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BERLIN (Reuters) - The German states of Hesse and Baden Wuerttemberg are considering joining Bavaria in suing Volkswagen (VOWG_p.DE) for damages caused by its emissions-test cheating scandal.
Shares in VW, Europe's largest automaker, plunged in the wake of the revelation of the cheating by U.S. regulators last September, hitting the state coffers and pension funds of German states.
Baden-Wuerttemberg, where Daimler (DAIGn.DE) and VW's sports-car brand Porsche are headquartered, has been pondering legal action against VW, a spokeswoman for the state finance ministry said on Wednesday, adding it held about 65,000 VW preference shares when the scandal broke.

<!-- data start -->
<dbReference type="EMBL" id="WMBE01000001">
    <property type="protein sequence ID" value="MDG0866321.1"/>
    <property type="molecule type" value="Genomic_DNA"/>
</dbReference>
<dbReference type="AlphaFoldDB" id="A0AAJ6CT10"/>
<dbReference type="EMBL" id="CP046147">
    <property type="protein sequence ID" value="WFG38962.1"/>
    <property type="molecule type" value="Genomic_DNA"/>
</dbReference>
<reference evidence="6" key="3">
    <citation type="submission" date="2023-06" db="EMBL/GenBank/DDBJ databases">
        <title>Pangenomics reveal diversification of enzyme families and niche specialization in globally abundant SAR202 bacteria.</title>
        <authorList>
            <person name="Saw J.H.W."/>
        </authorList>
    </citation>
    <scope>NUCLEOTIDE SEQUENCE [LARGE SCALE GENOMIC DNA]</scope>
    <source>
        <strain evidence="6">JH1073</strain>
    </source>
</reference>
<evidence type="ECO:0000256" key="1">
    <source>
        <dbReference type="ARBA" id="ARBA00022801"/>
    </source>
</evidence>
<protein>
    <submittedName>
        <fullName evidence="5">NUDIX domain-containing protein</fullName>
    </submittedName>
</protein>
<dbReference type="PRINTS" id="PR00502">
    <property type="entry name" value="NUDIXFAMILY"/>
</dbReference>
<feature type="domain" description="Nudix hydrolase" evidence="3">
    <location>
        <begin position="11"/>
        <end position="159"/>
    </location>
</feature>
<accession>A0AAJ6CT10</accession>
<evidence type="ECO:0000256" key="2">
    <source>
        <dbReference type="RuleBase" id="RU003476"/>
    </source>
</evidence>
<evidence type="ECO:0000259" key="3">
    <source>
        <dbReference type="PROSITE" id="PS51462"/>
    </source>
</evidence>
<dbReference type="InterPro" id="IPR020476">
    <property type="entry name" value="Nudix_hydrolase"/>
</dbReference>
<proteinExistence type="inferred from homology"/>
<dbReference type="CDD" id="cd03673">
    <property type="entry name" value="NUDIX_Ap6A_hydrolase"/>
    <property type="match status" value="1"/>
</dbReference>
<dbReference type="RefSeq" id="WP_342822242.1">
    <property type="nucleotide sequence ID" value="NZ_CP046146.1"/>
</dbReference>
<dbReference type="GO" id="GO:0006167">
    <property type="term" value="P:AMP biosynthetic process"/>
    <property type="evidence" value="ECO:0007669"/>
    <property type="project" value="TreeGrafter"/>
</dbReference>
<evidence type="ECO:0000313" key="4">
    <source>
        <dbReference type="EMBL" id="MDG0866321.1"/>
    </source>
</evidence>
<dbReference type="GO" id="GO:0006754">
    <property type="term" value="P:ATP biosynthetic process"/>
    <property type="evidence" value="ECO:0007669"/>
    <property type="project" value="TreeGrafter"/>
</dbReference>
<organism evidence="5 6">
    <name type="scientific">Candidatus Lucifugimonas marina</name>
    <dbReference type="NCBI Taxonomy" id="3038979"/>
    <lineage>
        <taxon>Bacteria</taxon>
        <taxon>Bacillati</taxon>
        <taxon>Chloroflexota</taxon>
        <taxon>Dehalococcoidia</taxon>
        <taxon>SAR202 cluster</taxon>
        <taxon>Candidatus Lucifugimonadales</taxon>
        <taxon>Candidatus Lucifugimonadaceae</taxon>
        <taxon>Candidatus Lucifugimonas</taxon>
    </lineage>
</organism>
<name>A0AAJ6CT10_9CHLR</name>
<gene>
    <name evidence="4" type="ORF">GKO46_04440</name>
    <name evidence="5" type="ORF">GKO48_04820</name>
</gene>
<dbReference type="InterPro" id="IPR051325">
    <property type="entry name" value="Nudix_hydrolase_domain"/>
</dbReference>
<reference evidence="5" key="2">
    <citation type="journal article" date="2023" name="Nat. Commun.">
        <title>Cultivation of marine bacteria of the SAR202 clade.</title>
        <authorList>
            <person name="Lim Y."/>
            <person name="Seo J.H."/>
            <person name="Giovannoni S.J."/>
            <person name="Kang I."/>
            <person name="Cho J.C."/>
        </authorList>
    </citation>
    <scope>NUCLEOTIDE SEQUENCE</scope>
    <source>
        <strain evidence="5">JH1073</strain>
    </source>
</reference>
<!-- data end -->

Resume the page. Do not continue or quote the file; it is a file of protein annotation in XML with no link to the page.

Hesse also said it was considering legal steps against Volkswagen, while Schleswig-Holstein, North Rhine Westphalia, Rhineland Palatinate and the city state of Berlin said they were not considering legal steps.
Germany's Finance Ministry also said it was not considering legal action on a federal level.
VW is caught up in legal action in the United States, South Korea and elsewhere, and faces billions of dollars in costs related to its emissions-test manipulations - the biggest scandal in its history.
Bavaria's state pension fund for civil servants lost as much as 700,000 euros ($780,00) after VW shares plunged, the state said yesterday, adding it planned to file its suit in September at the regional court of Braunschweig near VW's Wolfsburg headquarters in the state of Lower Saxony.
Reporting by Gernot Heller; Writing by Andreas Cremer; Editing by Alexandra Hudson